House of Broken Angels
by Luis Alberto Urrea
Read Feb 2019
This book tells a family saga through the eyes of two Angels in the family — Big Angel and his half-brother Little Angel—over the course of two days. The first day the family has gathered for Big Angel’s mother’s (unexpected) funeral and the second the very next day, a planned celebration of Big Angel’s 70th birthday, which all know will be his last birthday. Little Angel has returned for the funeral and birthday party from northern California where he now lives.
Big Angel is dying, presumably of cancer, and is primarily bed-ridden needing help to dress and toilet. His daughter and wife tend to him. In the opening section, Big Angel is struggling to get himself and his family to his mother’s funeral on time. He prides himself on not running on “Mexican time”, although his family is less reliable in that regard. Big Angel was born in Mexico as were his brothers and sisters, wife, and her children from a previous marriage. All migrate across the border when that wasn’t terribly difficult and in fact they move across the border fairly frequently while Big Angel is younger. Big Angel has been in love with his wife since he first saw her when a teenager but they were separated for a variety of reasons and only married after he returned home and she has two sons. Big Angel treats her children as his own although they don’t always appreciate him while growing up. Big Angel is proud that he moved from a laborer as a young man to an IT specialist for a local company.
Big Angel is also proud that he was able to buy his family a nice house. His thoughts about it provide a taste of the wonderful language of the book: “All the houses had bars on the windows, which scared outsiders but which nobody from there even saw. None of the grannies on the streets wanted some imagined panuco to break in and steal their Franklin Mint collector plates. John Wayne and angels defining little blond kids with flaming swords hung on kitchen walls all down the street……All the houses had four bedrooms and a living room, two bathrooms and a nice kitchen/dining area by the sliding door to the quarter-acre backyard. And myriad garage kingdoms developed as unemployed children came home to Mama’. “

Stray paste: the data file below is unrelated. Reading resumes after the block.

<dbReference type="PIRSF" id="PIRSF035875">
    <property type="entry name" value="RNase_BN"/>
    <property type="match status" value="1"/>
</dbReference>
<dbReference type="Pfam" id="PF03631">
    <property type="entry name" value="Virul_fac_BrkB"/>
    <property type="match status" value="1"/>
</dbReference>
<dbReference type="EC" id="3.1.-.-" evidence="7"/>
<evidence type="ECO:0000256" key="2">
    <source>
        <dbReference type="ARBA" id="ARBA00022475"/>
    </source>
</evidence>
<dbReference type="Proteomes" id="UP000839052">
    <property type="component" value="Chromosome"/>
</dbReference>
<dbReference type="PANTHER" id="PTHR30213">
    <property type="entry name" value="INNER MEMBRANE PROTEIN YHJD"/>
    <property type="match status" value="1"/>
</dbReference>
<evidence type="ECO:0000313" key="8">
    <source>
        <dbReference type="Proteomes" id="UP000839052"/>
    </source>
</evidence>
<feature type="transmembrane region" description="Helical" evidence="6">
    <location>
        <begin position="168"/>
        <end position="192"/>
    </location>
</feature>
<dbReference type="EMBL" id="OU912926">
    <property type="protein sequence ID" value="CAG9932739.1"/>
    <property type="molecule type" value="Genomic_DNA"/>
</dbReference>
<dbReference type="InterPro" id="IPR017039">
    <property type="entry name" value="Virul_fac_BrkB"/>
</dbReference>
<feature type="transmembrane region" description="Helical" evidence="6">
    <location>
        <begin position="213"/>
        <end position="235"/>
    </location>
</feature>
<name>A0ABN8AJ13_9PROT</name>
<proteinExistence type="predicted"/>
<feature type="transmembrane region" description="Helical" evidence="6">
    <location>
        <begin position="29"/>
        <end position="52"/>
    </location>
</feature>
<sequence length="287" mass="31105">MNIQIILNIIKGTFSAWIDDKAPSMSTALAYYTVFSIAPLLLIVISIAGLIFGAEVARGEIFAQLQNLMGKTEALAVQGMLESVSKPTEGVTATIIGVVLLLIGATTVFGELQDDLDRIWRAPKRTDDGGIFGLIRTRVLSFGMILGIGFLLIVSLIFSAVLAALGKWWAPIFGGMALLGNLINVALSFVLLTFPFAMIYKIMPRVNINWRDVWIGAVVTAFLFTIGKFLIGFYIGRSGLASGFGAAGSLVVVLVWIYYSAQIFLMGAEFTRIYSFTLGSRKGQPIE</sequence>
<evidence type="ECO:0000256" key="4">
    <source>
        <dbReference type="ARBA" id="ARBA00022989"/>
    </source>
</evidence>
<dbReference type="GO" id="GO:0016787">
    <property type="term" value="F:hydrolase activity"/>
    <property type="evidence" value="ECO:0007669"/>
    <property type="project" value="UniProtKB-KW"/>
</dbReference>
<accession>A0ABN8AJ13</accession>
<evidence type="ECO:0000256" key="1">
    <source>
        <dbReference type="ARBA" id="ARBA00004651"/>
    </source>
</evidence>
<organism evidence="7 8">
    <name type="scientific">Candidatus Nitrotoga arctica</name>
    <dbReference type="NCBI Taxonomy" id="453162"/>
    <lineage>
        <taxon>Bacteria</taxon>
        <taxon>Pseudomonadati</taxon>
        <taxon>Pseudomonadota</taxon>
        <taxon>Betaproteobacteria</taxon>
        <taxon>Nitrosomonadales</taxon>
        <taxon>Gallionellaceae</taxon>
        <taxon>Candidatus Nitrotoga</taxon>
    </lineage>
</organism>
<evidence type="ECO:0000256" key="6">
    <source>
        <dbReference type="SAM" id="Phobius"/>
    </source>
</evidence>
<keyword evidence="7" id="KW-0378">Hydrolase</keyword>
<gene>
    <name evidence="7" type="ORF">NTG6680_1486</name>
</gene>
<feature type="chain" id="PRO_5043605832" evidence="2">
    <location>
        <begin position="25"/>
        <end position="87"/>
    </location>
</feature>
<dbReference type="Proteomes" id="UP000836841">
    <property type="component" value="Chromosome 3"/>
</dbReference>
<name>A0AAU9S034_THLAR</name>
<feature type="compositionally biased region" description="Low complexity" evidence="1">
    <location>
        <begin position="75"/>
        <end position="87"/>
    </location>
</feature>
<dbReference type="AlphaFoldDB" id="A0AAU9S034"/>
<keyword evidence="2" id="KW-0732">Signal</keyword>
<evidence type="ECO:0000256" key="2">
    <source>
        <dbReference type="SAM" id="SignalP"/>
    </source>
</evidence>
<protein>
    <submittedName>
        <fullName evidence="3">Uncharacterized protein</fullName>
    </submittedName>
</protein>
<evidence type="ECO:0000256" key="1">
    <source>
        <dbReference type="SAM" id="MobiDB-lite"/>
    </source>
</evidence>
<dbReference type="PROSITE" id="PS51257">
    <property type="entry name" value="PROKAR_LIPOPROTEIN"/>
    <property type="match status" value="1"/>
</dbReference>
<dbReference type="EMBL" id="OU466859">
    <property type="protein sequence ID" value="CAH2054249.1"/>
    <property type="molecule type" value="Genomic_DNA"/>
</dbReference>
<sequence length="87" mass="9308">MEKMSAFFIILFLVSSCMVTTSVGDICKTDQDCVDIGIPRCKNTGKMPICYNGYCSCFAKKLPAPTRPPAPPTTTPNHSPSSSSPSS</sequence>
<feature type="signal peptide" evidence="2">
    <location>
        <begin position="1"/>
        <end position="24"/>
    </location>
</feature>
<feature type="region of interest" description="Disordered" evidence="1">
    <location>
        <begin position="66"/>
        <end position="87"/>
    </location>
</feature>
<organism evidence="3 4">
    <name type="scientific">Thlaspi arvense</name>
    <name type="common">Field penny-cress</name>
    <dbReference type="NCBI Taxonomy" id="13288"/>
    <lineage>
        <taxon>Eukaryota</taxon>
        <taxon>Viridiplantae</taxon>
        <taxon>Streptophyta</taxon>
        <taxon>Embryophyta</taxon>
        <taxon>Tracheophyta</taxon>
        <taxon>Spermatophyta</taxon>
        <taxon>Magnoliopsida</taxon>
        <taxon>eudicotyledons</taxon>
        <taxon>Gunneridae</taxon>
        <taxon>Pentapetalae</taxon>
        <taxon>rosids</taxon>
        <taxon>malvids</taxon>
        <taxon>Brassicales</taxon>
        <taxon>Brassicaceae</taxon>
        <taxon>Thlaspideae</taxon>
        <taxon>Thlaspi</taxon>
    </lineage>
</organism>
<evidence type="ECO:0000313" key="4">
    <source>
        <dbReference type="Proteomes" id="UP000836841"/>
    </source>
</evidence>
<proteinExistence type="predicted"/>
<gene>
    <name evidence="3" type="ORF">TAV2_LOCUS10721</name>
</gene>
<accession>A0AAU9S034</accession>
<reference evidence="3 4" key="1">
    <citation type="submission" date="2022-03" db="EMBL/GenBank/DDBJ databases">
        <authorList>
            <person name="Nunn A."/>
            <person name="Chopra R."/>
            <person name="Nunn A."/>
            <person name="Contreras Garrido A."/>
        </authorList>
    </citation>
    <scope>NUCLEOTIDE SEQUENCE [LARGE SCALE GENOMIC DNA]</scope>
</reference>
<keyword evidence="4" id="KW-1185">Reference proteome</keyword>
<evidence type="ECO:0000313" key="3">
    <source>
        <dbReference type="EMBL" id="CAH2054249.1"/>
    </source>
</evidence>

As Big Angel lies in his bed and recalls his past for us, he is writing a gratitude book filled with sentences, phrases, and single words describing how he is feeling and what he is remembering:
“Changing the world
Poco a poco
A little better
Right here, right now”
Little Angel is Big Angel’s half-brother. Big Angel’s Mexican father left his Mexican mother and large family to be with a white woman in the US. They had a single child, known to the family as Little Angel. Little Angel was raised apart from the rest of the family and outside the Latino culture, although Big Angel would visit occasionally after he had his own family. Little Angel has returned for the family events from his current home in northern California where he teaches. His sections express his feelings of awkwardness being with this family who he doesn’t really know or understand and who he thinks feel he’s not really part of the family. The sections describing his interactions with some of the family members are quite a hoot.
Eventually Big Angel’s bed becomes a place where various family members hang out with him and share in ways we wish we could share with our own family. The big sprawling party going on outside the room contrasts with the intimacy of lying on Big Angel’s bed. Talking with him both parties knowing he is dying provides them a unique environment for sharing. Little Angel tells Big Angel “To be here now, to see what you have made, humbles me. The good parts and the bad. It doesn’t matter. I thought I was going to save the world, and here you were all along, changing things day by day, minute by minute.”
The title includes the term “Broken Angels”. While I am not sure the author had anything to do with the title, it does prompt one to think about the definition of a “broken person”, what a “well-lived life” is, and whether any of the Angels or other characters in the book (or are they all angels?) are broken. This reader concluded that neither Angel was broken although they had suffered disappointments and had at time doubted themselves. A book discussion facilitator suggested we consider whether “their cracks had been filled with gold”. This reader can support that concept.
The story at times feels a little unorganized leading the reader to wonder where things are going. But the narrative does always go somewhere, sometimes in surprising ways. It generates the feel of the big day and its long party for Big Angel very well. The book has much to absorb on every page. While many of the interactions between family members, their hopes, dreams, and disappointments are quite universal, the reader is hearing a Mexican voice speaking about a particular Mexican’s family’s life and we are expanded as a result of listening to it.